Holiday Sharing

  • Joanne’s sister’s children and grandchildren wearing aprons that Joanne made them a few years ago. Joanne McNeal

The holidays are a time to share food and memories with family and friends. Each family has its own traditions and ways of celebrating and remembering, often including special foods. We can also include and embrace new friends and share our own traditions with others.

When I was growing up, we had lots of special meals with various parts of our family. We had neighbours from Mexico and were invited to share some of the baking and meal preparations. It was fun to learn about the traditions of other families, and to share our own Christian traditions.

My father’s parents had their children and grandchildren over for a special meal together on Christmas Eve. My mother’s parents had their four children and many grandchildren over for Christmas dinner on Christmas Day. My grandparents had a huge table and it was my job to set it. The men all gathered by the Christmas tree to set up the electric train under it. The women were all in the kitchen stirring, mashing, and sharing stories. As a child, all I could see was their backs and their apron strings, and I could hear them talking and laughing.

My parents also took a Christmas service to a Mexican church too poor to afford a minister. So, my sister and I, with our mother, sang and played our violins, and we led the singing of hymns and carols. Our father read Scripture and gave a short sermon. We also brought lug boxes of oranges and apples, and the little church provided a piñata full of candies. After the service, we celebrated together with the Mexican families, sharing the piñata and fruit. I realize now that was a huge influence that helped me think about others besides myself. When we got older, we even took our violins and played and sang in several prisons.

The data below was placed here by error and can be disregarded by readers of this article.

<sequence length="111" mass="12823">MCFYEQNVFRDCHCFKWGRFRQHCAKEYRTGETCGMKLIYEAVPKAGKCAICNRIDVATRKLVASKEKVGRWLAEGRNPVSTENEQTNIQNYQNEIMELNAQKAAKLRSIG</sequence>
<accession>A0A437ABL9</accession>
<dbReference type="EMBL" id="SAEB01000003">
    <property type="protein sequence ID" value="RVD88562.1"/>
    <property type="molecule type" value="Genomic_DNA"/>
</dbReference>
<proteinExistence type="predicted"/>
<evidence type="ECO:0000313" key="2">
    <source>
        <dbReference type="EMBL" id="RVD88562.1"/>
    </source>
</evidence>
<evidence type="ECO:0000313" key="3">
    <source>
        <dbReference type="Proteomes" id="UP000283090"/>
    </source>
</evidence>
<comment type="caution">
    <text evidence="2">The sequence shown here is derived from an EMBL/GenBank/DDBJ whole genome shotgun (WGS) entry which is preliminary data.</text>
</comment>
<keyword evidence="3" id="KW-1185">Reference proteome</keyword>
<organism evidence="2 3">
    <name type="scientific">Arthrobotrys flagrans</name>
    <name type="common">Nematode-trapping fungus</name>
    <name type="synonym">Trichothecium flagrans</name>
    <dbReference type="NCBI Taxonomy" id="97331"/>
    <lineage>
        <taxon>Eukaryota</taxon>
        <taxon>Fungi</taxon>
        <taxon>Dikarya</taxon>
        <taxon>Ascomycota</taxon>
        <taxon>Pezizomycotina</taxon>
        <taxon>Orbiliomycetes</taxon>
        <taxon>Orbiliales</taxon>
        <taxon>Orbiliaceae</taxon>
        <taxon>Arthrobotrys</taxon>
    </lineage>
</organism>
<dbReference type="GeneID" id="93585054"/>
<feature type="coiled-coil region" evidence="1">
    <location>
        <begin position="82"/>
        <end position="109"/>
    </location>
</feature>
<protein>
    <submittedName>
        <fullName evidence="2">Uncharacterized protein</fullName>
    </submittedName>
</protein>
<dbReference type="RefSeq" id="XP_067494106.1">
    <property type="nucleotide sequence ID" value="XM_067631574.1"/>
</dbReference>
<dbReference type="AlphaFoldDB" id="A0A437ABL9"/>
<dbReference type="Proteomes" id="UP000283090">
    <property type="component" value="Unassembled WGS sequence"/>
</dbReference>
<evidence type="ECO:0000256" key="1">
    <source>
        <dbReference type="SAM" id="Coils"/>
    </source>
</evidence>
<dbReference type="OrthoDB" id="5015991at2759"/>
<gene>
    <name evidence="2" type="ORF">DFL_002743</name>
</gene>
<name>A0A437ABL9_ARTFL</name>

When I married and had my own children, we created new traditions. We went caroling around the neighbourhood and to hospitals, just to bring happiness to others. On the big day of Christmas, our children always wanted to wake up early and tear open the presents under the tree. So to slow that down, we created a new tradition of working together to make a special breakfast. Only stockings could be opened before we all made breakfast together. We always chose something that created jobs for all members of the family, and we all shared setting the table. We still sing hymns and carols together – even when we visit my sister’s family. Now that my daughters have their own families, we celebrate with dinners all together with extended families, including friends that are visiting – lots of generations together.

One year when I was a student at the U of A, I invited some International students to share Christmas with our family. They each brought a dish traditionally made by their families in their home country. We listened to the stories of each one as we ate our international Christmas buffet dinner. What a wonderful shared meal that was – and it was a great way for all of us to learn about other cultural traditions. We are lucky that people from so many different countries and traditions live in our neighbourhood here in Edmonton – let’s share our holiday traditions together this year!

Joanne lives in McCauley.

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